public static T GetRandomItem<T>(this IList<T> list)
{
    return list[Random.Range(0, list.Count)];
}

This one will give you a random item from the list. I, personally, use this one a lot https://s.w.org/images/core/emoji/13.1.0/svg/1f642.svg

public static void Shuffle<T>(this IList<T> list)
{
    for (var i = list.Count - 1; i > 1; i--)
    {
        var j = Random.Range(0, i + 1);
        var value = list[j];
        list[j] = list[i];
        list[i] = value;
    }
}

And this one is another one I often use that shuffles a list. You can use this one for example for a random turn based game.

Transform extensions

This two methods I am going to show you I found them recently and I though they were really clever ones.

public static void DestroyChildren(this Transform transform)
{
    for (var i = transform.childCount - 1; i >= 0; i--)
    {
        Object.Destroy(transform.GetChild(i).gameObject);
    }
}

With this one, you can clean for example GameObjects you were using as containers.

public static void ResetTransformation(this Transform transform)
{
    transform.position = Vector3.zero;
    transform.localRotation = Quaternion.identity;
    transform.localScale = Vector3.one;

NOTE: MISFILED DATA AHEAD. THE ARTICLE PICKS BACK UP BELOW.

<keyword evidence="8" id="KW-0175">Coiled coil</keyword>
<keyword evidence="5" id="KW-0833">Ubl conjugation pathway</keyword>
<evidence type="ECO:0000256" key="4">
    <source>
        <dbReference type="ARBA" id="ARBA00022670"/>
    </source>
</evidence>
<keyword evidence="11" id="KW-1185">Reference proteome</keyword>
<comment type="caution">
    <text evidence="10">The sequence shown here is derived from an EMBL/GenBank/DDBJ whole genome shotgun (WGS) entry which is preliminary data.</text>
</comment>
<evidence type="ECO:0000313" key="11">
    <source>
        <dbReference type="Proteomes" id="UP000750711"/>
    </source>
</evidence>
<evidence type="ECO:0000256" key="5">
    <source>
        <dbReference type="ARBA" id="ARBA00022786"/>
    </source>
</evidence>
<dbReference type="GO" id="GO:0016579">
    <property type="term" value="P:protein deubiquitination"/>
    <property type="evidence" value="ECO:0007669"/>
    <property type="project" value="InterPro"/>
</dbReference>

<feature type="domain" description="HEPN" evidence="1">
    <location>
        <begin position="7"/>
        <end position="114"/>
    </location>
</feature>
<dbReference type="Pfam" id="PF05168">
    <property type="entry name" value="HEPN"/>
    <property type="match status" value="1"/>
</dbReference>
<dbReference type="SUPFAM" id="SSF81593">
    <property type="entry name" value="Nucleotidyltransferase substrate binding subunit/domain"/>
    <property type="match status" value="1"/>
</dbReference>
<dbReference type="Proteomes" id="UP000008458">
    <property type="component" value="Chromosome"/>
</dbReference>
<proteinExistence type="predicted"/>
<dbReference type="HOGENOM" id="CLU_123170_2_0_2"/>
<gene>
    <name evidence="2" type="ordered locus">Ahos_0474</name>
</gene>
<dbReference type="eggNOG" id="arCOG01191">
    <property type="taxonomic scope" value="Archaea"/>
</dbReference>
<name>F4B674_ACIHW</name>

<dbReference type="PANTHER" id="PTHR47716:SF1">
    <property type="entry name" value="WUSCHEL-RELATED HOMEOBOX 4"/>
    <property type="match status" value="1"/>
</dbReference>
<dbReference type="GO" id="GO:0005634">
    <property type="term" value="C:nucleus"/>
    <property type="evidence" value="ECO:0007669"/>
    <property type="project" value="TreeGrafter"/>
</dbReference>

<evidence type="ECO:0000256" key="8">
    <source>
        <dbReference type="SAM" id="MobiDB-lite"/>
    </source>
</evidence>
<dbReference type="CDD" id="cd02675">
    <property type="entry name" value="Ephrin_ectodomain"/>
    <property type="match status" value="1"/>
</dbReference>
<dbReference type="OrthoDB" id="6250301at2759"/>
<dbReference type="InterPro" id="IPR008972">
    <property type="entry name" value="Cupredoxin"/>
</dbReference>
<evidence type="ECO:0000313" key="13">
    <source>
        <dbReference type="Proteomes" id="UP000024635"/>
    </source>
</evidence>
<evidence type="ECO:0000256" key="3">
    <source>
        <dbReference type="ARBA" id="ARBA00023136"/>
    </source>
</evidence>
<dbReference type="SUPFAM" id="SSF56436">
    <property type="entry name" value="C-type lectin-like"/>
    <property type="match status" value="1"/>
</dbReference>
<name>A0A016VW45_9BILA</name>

}

And with this one you can reset the transformation. Setting it as its neutral pose.

Rigidybody extensions

And for last! Two more methods for rigidbodies I had found useful in the past.

public static void ChangeDirection(this Rigidbody rb, Vector3 direction)
{
    rb.velocity = direction.normalized * rb.velocity.magnitude;
}

With this one you can change the current direction of a rigidbody while keeping it’s velocity. Also, you can make the Rigidbody2D alternative.

public static void NormalizeVelocity(this Rigidbody rb, float magnitude = 1)
{
    rb.velocity = rb.velocity.normalized * magnitude;
}

And with this one you can normalize the velocity to a target speed while keeping the direction.


You can finish reading this post at my DevBlog (for free of course!).


Thank you for reading and feel free to ask me if you have any question!